CAIRO (Reuters) – Egyptian soldiers will no longer swear loyalty directly to the president of the republic, according to a published decree, a symbolic change analysts said underlined the militaryâ€™s independence from any civilian control.
Officers will vow to â€œexecute the orders of my leadershipâ€, according to the amended oath of allegiance, that removes the phrase: â€œI will be loyal to the president of the republicâ€.
The decree was issued on Tuesday by interim head of state Adly Mansour, head of the army-backed administration installed by the military after it deposed President Mohamed Mursi of the Muslim Brotherhood on July 3.
â€œThe change is a positive one. It was meant in order not to make the oath personal. It already includes reference to the president, as he is one of the armyâ€™s leaders,â€ army spokesman Ahmed Ali told Reuters. â€œThis way makes the loyalty to the leadership and not to a person,â€ he said.
Analysts saw another symbolic aspect to the shift.
Nathan Brown, a professor at George Washington University and a leading Egypt expert, noted that the text of the decision showed that it was based on material presented to the president by army chief General Abdel Fattah al-Sisi.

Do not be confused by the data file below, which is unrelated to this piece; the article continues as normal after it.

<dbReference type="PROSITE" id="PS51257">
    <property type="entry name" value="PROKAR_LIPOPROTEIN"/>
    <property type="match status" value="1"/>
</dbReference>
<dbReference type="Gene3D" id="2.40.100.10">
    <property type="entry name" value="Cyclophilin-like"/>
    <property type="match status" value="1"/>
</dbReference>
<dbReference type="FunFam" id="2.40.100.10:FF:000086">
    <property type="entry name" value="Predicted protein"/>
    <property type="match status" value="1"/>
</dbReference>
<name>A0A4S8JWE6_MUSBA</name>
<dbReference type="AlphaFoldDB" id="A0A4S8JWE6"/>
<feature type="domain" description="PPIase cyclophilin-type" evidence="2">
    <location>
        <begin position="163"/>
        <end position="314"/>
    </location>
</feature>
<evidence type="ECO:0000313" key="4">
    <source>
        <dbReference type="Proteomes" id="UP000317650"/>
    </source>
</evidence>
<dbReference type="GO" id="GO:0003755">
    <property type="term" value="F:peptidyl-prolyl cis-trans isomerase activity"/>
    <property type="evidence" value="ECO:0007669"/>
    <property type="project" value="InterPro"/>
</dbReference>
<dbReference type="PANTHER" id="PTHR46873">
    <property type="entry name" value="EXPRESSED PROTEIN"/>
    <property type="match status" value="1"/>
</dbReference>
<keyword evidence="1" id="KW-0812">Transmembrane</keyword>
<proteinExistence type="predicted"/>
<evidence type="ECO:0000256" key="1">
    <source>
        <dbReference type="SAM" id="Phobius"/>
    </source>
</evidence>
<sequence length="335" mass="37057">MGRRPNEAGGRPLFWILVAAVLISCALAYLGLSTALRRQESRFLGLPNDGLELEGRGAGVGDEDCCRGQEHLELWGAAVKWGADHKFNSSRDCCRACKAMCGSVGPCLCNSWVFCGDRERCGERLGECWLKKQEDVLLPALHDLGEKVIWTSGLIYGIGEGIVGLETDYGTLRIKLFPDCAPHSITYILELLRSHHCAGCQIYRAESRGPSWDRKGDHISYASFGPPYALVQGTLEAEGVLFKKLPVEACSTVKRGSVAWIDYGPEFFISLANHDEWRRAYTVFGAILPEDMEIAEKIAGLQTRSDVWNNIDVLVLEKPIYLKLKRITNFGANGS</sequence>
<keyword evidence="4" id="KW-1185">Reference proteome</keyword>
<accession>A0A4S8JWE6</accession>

Sisi also serves as a vice president and as the defense minister in the interim government formed after the army overthrew Mursi last month.
â€œI donâ€™t think anyone would believe that this is likely to be the presidentâ€™s initiative,â€ he said.
â€œIn short, this is a military-initiated step, rubber-stamped by an acting president,â€ he said. â€œIt is clear from this who is calling the shots.â€
Brown also noted that in contrast to other countries, where the army â€œmight swear allegiance to the constitution and lawsâ€, in Egypt, soldiers and officers will no longer be swearing allegiance to â€œany civilian official, law or procedureâ€.
(Reporting by Cairo bureau; Writing by Tom Perry; editing by David Evans)